I know the rules of the blogosphere, post or die. I've stopped reading too many blogs that stopped updating, or changed their format from meaningful commentary to links to others. I never really planned on blogging, but now that I'm here I'm here to stay. But, fearless readers, don't expect me to write any essays from now until mid-December, when I'm get off on winter break. Until then I'll be working on papers, studying for finals, and generally running around in a state of total panic.
That being said, I do have something here besides excuses. As I mentioned in passing my last post, when I first got into movies my guide for what to watch was a lackluster book of the 501 movies that I just had to see. I've always been driven by lists like that, the aforementioned 501 Must See Movies, The A List, 1001 Movies You Must See Before You Die and so on. I think this is because I didn't fall into cinephilia the way so many others did, which seem to be through omnipresent drive ("I watched every movie to come on the late show, watched 1000 movies before my 7th birthday, first sexual thoughts were about Audrey Hepburn/Cary Grant etc. etc.) or the "revelation" types, (I was never really into movies until I watched *insert classic here* and then became enamoured with the love of cinema etc. etc.) While I have loved some movies from a very early age and I have had revelations, the thing that drove me into really watching movies was guilt. Crushing guilt. I was 15 and I hadn't seen Citizen Kane, Casablanca, The Godfather, Psycho and most of the really big movies without Dracula or The Marx Brothers.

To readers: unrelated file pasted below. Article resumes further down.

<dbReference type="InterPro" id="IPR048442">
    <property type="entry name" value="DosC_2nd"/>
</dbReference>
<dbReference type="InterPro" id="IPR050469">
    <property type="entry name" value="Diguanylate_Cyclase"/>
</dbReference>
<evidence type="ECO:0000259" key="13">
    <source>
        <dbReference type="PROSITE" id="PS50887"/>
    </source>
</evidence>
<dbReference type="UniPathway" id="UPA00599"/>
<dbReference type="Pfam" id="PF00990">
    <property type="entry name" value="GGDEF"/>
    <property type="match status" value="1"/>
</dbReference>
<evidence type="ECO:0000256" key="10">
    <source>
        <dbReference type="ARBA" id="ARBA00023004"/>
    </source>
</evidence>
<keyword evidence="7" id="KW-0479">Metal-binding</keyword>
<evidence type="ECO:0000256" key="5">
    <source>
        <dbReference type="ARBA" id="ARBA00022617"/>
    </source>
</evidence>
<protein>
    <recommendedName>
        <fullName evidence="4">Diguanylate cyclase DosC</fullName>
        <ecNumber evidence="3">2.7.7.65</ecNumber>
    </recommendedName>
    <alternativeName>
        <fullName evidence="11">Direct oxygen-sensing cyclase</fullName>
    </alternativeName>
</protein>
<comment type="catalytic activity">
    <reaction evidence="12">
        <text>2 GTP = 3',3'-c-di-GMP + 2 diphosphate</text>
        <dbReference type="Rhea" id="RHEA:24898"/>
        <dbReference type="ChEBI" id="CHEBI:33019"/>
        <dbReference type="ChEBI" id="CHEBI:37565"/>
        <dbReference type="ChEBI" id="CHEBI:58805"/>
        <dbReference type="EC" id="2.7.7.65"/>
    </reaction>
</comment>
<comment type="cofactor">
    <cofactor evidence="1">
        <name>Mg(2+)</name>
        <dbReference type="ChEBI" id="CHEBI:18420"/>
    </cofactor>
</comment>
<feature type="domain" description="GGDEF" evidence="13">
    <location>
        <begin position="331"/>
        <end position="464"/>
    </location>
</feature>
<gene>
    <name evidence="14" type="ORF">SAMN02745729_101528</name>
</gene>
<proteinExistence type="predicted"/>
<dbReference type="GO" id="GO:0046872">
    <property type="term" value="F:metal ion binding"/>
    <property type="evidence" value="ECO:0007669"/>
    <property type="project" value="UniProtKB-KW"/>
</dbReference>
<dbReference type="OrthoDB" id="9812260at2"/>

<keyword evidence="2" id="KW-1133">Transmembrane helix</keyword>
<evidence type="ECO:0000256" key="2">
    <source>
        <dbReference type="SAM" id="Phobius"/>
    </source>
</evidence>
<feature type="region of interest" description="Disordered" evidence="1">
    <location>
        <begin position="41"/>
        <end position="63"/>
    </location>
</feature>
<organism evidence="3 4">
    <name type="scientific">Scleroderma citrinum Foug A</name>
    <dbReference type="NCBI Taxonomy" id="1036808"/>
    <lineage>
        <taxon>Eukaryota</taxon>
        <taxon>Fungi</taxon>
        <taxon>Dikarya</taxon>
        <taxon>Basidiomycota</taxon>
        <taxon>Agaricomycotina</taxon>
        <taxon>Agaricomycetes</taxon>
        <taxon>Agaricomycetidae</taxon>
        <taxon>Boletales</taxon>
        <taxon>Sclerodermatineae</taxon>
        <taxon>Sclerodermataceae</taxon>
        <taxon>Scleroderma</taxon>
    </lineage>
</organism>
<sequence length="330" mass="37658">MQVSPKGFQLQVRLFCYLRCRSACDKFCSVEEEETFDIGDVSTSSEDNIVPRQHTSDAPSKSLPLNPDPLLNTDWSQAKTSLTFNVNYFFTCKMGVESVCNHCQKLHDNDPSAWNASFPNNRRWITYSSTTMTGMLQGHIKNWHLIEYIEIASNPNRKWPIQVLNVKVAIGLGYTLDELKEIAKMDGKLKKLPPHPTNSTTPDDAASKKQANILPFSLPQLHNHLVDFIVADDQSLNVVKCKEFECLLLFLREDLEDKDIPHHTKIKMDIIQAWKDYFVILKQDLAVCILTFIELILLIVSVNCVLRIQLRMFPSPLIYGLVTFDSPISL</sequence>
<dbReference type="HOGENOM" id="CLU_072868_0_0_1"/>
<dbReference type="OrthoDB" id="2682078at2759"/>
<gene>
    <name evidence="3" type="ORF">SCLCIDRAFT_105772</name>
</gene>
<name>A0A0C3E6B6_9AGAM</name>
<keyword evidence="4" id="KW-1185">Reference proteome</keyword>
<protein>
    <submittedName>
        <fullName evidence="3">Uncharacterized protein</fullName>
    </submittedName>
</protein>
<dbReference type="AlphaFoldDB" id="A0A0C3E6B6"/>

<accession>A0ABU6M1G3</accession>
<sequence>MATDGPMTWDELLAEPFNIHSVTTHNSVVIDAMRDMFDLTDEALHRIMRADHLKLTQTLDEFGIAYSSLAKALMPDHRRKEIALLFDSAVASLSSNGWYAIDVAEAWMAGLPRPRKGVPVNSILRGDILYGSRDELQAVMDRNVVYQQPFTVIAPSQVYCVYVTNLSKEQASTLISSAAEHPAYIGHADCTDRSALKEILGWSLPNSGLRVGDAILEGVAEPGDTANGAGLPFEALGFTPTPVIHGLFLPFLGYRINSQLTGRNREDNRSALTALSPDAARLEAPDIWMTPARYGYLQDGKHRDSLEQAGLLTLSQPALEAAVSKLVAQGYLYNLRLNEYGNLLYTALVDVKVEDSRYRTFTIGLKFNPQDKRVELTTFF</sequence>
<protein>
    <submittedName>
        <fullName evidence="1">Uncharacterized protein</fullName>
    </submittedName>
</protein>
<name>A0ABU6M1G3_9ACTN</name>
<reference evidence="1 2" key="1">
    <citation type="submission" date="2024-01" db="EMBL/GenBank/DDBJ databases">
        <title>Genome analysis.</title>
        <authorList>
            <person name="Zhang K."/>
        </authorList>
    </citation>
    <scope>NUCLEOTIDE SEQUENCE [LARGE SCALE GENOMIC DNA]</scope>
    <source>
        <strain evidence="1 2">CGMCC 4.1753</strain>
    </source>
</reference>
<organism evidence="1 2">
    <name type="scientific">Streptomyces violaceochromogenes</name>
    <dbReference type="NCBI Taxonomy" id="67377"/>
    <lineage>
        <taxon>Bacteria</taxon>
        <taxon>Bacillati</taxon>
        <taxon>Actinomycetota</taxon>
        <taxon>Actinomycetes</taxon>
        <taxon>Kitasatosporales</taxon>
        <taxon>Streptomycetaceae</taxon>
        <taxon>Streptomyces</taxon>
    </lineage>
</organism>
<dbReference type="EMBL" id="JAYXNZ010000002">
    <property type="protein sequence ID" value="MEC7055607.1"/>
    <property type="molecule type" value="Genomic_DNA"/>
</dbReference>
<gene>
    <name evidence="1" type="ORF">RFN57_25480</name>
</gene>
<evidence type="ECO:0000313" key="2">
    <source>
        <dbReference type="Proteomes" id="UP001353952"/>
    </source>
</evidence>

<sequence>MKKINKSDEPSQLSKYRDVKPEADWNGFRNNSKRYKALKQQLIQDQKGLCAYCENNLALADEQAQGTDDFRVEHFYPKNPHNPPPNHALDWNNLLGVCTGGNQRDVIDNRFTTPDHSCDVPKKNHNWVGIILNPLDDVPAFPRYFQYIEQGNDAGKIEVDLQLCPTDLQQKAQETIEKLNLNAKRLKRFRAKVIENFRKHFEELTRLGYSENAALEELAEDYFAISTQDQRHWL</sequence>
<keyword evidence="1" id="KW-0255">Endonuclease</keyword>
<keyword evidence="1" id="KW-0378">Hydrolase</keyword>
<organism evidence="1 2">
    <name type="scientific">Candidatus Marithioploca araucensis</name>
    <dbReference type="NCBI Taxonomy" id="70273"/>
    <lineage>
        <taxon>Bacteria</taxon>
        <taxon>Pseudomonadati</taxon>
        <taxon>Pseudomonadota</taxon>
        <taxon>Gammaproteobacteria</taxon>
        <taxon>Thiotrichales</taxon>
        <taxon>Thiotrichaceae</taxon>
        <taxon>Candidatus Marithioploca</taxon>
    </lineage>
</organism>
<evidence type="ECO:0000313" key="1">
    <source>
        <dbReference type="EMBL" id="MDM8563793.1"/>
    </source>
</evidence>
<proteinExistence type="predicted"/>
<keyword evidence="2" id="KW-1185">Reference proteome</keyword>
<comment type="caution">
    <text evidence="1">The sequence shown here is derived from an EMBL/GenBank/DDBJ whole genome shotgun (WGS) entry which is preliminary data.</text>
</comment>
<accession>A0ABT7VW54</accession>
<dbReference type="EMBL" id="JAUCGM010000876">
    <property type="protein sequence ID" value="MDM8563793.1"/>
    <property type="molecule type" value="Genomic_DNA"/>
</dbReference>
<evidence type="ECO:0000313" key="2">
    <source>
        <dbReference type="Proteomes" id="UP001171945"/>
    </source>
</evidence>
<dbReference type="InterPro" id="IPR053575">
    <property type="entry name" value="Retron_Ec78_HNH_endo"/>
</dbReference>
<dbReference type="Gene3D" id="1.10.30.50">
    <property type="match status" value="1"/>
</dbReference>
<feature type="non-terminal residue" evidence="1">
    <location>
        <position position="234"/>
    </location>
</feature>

Now, I wouldn't be writing this now if guilt has been the only driving force in this. I've gone through similar phases with other mediums (I haven't listened to Sgt. Pepper's! I haven't read Oliver Twist!) but they have passed, while I became fairly obsessed with with movies early into my frantic grab to get more media into my brain. My first movies I watched off my 501 list, Dr. Strangelove, Citizen Kane, Breathless really helped me appreciate film on a different level that I had appreciated other mediums. It was both a more visceral, emotional experience and I could learn the basic mechanics behind it far faster than I could, say, music. But guilt has always remained a healthy part of my drive to watch more movies, and my recent attention has turned to the Theyshootpictures.com list to give me some direction on what to watch next.
Until a few days ago the highest ranked film on the site that I hadn't seen was Ordet. That's a hard thing for any film to live up to, but Ordet is a great film, with fluid, unblinking camerawork, quietly great acting, and a willingness to discuss religion in a candid and thought-provoking manner. And usually that's around all I would think and move along. But since the Turner Classic Movies well is running dry and I don't have any net-flix service, I've been able to think about the film more then usual. I've noticed (both in retrospect and by actually going back and reviewing footage) the classical compositions, the way that Dreyer lovingly portrays the human face, especially the doomed and dead. I've had similar relationships to films before, but only the absolute greatest. I'm sure that I've underplayed the genius of a film or downright forgotten one because I was too busy thinking about my next conquest. It's slowly changing, I still think about canons, but they are becoming less and less a thing in and of themselves, and more a way to show me great movies. Which I think is certainly a positive development.
That said, I still can't believe that I haven't seen any Bresson. How can I even deserve a blog on film if I haven't seen Bresson?!